Why Were The Numbers Wrong?

CBS News Director of Surveys Kathleen Frankovic answered your questions about this historic presidential race in a live CBSNews.com chat Thursday, Nov. 9. Following is a transcript of the session.

Question: Can you tell us a little about your role during the election?
Kathleen Frankovic: I am the director of surveys. For the last three elections I have been in the control room on election night, and among other jobs I am in charge of the people who are involved in decision making about calling races, and I also help coordinate the stories that are done involving analysis of the election by correspondents.

Q: If the votes are so varied in Florida, isn't it possible for the votes across the country to be wrong as well?

KF: The best way I can answer that is by saying that the electoral process involves multiple ways of counting ballots. It is administered mostly by volunteers at the polling places, and whenever you have massive amounts of data counted by many people the possibility for error increases. But in most elections errors tend to cancel each other out and any errors that don't won't affect the outcome.

Imagine counting or adding up on paper 100 numbers. The odds are if you do it twice, you'll get two different numbers.



Q: I guess I have a comment. I think the Florida votes are getting out of hand. I don't think they should be allow to re-vote if it comes to that. I feel that will go against our Constitution. I feel they are using this as a way to go back and change their vote. I saw the ballot and understand what they were asked to do. What can be done to prevent a repetition of these mistakes?

KF: First, I think the odds of a court permitting a re-vote in Florida are almost non-existent. In one case recently, where the court admitted massive voter fraud in Miami, the court simply threw out the questionable ballots, and said there could not be a re-vote.

The ballot issue is a different one. Florida lets counties decide how people can cast votes, and how they're going to get tallied. Ideally, Palm Beach County should have run a test of the readability of the ballots, but they do have the authority to decide the ballot. There are, in the United States, many different ways of tallying votes. Paper ballots, voting machines, touch screens, computer cards....

Maybe there should be a serious study to see which way, which form of ballot is easiest to use, easiest to understand, and can be counted more reliably.



Q: Could someone tell me who they think will win, please?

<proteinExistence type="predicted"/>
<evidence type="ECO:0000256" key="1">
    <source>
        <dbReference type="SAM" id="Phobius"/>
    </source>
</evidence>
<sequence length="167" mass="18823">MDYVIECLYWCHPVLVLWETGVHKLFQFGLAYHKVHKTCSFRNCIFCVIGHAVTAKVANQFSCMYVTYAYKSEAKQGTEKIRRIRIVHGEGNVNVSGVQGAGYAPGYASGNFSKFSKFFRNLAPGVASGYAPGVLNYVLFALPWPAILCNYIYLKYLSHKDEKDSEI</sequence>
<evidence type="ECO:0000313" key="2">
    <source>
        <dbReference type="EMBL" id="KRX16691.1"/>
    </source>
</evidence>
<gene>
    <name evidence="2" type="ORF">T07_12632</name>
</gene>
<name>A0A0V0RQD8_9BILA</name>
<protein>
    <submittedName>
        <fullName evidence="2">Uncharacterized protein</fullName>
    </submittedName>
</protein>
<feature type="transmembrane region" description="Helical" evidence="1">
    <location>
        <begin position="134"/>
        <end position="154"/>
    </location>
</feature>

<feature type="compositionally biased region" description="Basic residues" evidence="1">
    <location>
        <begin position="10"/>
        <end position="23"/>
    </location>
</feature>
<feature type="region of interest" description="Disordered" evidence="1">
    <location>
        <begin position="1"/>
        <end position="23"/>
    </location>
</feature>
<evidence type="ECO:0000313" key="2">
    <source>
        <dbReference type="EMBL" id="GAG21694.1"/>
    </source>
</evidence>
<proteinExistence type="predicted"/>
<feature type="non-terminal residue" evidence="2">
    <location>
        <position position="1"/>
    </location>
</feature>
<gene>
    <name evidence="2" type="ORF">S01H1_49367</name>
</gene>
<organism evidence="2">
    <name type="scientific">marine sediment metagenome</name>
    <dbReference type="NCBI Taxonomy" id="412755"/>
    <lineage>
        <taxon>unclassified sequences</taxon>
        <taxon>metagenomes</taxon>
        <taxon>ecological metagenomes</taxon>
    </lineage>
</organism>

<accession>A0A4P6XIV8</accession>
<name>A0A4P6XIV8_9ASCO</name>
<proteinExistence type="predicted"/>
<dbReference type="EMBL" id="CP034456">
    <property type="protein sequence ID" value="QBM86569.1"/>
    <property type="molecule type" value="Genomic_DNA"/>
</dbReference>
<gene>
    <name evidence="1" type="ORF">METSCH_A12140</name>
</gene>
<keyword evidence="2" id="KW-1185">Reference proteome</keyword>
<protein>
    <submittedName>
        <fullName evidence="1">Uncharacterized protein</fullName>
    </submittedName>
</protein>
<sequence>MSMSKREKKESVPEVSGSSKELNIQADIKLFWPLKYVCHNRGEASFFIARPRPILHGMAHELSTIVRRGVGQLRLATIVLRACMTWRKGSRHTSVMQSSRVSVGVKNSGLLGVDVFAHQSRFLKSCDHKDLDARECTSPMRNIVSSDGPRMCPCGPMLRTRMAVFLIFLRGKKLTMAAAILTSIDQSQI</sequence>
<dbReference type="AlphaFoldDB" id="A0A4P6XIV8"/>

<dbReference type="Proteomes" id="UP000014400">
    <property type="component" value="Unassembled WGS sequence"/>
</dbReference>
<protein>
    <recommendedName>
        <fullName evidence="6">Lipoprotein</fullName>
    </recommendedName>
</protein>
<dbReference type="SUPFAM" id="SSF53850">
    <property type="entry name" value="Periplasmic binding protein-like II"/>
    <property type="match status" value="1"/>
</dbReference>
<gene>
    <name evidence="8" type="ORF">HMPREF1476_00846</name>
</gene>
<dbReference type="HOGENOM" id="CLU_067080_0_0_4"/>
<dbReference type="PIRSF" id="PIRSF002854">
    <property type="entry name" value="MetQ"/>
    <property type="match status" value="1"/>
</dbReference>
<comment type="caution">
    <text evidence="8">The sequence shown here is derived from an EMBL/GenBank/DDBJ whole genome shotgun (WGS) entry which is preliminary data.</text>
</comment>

KF: Well, I think at this point in Florida, that we know we're going to have to wait a few days. One county says they are going to hand count the ballots on Saturday. The Secretary of State says that she expects the results from this recount process on Tuesday. Then we'll have to see what happens next ...Including whatever overeas ballots arrive.



Q: What responsibility will the media take in the chaos that has been created? Can you tell me if you are going to change the way you report elections in the future?

KF: I think it fair to say that we will be looking very closely at our procedures to try to ensure that we don't make these kind of mistakes again, and a thorough study is clearly going to take a while.



Q: Wouldn't it be better if no results were released until the last poll closes in Alaska?

KF: Well, there are 51 separate state elections that happen on Election Day, and each state runs their own election and sets its own rules for polls closing and for polls opening. The first two states to close, Indiana and Kentucky, close six hours before Alaska does, and the state releases tabulated votes when the polls close.

As new organizations, we have a responsibility to report that news, and one way of avoiding this (media misreporting problems) is to have one poll closing time throughout the country. (This) was proposed by a former CBS News president.



Q: Could you maybe tell how you call all the results before all the polls are in?

KF: Throughout the day voters are interviewed as the leave the polling place, and they answer questions about who they voted for, why they voted for them and how they feel about a number of issues. We collect that information — we also collect the actual vote total from a sample of precincts throughout the state.

And we also collect the reported, tabulated votes, from every state. With this sampling information and with our knowledge of past voting behavior, we can say who will carry a state before all of the votes are counted.



CBS Host: Could you say a little about how this equation worked or did not work in Florida?

KF:Well, obviously, it didn't work. It was a combination of factors, I talked before about how errors can come into both counting and operation. Well, errors can creep into any large data collection effort.

While we had good quality-control procedures, there were several places in our data collection where there were mistakes, or problems in Florida, and with all of them together, we made the mistake.



Q:The Founding Fathers couldn't have foreseen the level and type of technology now available. Through crisis is born solution. Do you feel that Americans will now support a review of the process, i.e., the (Electoral) College vs. popular vote scenario?

Interesting to note that those media's focus on a close race encouraged involvement in the process. Do you think that there will be a review of the Founding Fathers 215 year-old process and some type of synergy to move the process into the new world?

KF: No, in every public opinion poll that I'm aware of, over many years, when the public is asked about the Electoral College, they have always suported moving to elect the president by popular vote.

There have been several efforts to abolish the Electoral College. Those efforts have never gone very far. I'm sure there will be another attempt very soon.

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